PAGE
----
MacOS Sierra is the latest release of OS X for Mac computers. Beta version was released following the WWDC conference this year. If El Capitan release during Sept 2015 is any indicator, some of us might have run into issues with Macbook not starting up after the update.
We at AppleToolbox have seen these issues with almost every major OS X release. Majority of the problems are usually related to third party software running on your Macbook. If your Macbook will not startup at all after macOS Sierra update and hangs on a grey screen with an Apple Logo, here are some steps for you to consider:
Please try each of the Steps below till your problem is resolved:
- Press and hold the power button for a few seconds until your computer turns off, then release the power button. Wait a few seconds and then press the power button to turn on your computer.
- You can also give our detailed Mac White Screen article a try which shows all the usual steps that are taken when encountering this issue.
- Try to start Your Mac using Safe Mode. To do this, turn on your Mac, when you hear the start up sound, press and hold the Shift key until you see the Apple logo. If your Mac can start up, the problem may be that your computer do not have enough space. Did you see any low disk space warnings before this problem? Your Mac should have at least 10 GB of free space.
- Try resetting the NVRAM. You can follow Apple’s steps to reset NVRAM.
Un-Assigned Kernel Misfiring
If None of the above steps helped your issue, chances are that you have an unsigned kernel extension that is mis-firing.
Kernel Extension is a piece of code that extends the capability of the base kernel of an operating system. The kernel typically manages I/O requests, and in OS X, the file ends in “.kext.” In the past, kernel extensions that conflicted with the kernel code could cause a kernel panic—a fatal halt in the OS requiring a reboot. Using the kextstat command line utility, you can actually find out which kernel extensions have been loaded by OS X at bootup.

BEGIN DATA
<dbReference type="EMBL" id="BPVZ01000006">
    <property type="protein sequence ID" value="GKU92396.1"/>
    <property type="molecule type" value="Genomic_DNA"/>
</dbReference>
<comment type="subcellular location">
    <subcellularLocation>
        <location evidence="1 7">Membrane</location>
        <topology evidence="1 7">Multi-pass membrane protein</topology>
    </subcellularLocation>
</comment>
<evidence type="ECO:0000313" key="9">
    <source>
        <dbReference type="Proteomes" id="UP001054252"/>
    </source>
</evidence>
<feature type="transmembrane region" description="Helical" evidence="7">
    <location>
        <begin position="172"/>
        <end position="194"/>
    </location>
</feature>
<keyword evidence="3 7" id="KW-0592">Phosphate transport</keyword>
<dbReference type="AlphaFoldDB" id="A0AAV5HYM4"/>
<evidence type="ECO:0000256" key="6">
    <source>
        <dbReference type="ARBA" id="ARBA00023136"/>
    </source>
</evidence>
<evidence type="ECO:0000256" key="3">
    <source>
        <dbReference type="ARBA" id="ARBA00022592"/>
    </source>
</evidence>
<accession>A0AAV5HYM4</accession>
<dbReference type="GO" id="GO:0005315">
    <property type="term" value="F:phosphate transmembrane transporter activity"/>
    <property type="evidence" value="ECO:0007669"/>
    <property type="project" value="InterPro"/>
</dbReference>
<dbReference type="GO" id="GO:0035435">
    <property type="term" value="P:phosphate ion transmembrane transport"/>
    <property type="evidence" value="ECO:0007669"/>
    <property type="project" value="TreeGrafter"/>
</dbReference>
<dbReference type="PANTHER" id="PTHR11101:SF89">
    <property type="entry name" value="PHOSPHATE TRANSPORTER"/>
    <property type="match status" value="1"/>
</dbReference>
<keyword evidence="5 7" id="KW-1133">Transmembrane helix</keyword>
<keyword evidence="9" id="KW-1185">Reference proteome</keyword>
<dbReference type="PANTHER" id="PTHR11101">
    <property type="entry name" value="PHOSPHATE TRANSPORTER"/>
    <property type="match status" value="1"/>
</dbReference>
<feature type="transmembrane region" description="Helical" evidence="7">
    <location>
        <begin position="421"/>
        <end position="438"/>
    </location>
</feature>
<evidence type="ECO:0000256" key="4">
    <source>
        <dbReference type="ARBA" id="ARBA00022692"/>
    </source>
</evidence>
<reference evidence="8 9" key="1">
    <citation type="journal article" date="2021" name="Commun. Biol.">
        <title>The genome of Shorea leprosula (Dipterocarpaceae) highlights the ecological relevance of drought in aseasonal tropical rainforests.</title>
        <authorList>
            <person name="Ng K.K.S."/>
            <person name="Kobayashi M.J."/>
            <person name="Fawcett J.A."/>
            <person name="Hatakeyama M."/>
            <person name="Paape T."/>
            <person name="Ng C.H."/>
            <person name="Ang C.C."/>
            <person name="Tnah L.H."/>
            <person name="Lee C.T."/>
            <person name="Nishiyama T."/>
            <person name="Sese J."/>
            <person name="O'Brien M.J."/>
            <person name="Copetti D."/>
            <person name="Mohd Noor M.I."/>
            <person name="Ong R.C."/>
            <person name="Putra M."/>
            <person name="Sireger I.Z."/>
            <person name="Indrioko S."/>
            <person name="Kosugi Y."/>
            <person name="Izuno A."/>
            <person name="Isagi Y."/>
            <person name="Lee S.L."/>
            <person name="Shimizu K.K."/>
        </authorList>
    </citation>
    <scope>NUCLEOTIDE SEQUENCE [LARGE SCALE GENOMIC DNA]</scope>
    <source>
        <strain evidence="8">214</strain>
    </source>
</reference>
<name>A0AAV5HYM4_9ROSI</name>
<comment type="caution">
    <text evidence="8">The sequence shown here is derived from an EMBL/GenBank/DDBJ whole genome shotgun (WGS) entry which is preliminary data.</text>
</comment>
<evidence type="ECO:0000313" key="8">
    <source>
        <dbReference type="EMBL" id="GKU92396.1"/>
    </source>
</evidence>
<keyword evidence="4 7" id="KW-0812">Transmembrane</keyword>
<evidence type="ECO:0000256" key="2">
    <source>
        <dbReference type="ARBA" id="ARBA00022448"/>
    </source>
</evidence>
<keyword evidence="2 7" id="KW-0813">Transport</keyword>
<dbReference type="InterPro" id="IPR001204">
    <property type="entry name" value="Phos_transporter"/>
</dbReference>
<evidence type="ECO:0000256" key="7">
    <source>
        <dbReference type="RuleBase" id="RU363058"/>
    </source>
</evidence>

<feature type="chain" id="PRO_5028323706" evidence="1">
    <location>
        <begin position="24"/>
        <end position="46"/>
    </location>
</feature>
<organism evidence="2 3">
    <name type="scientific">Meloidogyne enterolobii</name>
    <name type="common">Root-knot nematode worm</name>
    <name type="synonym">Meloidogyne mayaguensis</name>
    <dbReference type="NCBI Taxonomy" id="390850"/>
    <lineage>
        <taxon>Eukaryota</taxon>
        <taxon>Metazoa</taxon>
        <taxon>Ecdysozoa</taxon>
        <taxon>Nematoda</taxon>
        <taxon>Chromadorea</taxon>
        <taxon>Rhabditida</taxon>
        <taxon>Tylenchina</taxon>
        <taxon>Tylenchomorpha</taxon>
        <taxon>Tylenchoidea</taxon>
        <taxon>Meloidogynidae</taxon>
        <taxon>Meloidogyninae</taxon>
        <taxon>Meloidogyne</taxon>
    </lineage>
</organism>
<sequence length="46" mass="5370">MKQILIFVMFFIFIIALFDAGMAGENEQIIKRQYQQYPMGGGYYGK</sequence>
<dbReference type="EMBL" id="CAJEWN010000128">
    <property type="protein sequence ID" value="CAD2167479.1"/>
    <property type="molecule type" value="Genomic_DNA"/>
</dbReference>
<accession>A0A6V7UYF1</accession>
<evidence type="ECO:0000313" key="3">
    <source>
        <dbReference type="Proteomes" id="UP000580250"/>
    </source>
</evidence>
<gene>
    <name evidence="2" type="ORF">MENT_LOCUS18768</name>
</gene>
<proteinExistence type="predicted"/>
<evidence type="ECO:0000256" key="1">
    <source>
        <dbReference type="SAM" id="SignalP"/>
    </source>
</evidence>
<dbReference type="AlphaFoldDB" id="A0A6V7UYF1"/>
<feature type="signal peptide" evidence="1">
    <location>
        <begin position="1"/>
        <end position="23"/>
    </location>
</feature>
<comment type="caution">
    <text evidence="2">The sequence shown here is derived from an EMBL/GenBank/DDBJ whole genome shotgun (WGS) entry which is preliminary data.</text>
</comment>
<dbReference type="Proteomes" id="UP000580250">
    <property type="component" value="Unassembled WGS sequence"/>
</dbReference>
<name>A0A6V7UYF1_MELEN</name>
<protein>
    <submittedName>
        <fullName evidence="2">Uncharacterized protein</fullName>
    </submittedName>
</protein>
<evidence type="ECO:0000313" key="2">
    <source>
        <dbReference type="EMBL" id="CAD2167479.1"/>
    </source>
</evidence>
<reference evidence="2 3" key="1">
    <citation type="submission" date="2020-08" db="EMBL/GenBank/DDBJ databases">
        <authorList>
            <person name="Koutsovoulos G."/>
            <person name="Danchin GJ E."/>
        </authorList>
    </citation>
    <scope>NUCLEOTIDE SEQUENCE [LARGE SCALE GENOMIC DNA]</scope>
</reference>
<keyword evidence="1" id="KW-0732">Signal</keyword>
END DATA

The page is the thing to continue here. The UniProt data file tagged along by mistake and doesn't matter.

Starting with Yosemite, kernel extensions must be code signed by the developer with Apple authorization or OS X won’t load them. Sometimes these un-signed kernel extensions cause this headache after an OS X update.
In order to tackle the Kernel extension issue, first shutdown the Mac and turn it on while pressing and holding Cmd +R to enter Recovery Mode. Open your Disk Utility. If your drive is encrypted you will have to unlock it and enter your encryption password. Quit Disk utility and open terminal.
- Open Terminal in /Applications/Utilities
- Enter “kextstat -l | grep -v com.apple > NonAppleKext.txt” without the quotes. This will create the list of all non-Apple file extensions that you can look through to see if there is an obvious suspect. In any case, continue the steps below to remove the non-signed extensions.
- Enter “system_profiler SPExtensionsDataType > ~/Desktop/kextList.txt” without the quotes and hit return(this will take a while to run).
- There should now be a kextList.txt file on your desktop, open it and press both the “Apple(Command)” and “F” keys to bring up the find.
- In the find field insert “Obtained from: Not Signed” Copy the destination to the .kext file to a list for use later. (Click next to cycle through all of them.) Example: /System/Library/Extensions/JMicronATA.kext
- Browse your drive to /System/Library/Extensions and remove any of the unsigned kext files.
- You can also unload these kernel extensions by using the following command on your terminal window. “sudo kextunload -b com.apple.driver.ExampleBundle” Use the extension name instead of the examplebundle
Once all the unsigned extensions have been handled, Restart the Mac and you should be all set to go.
Please let us know in the comments below if you have any issues. Good luck!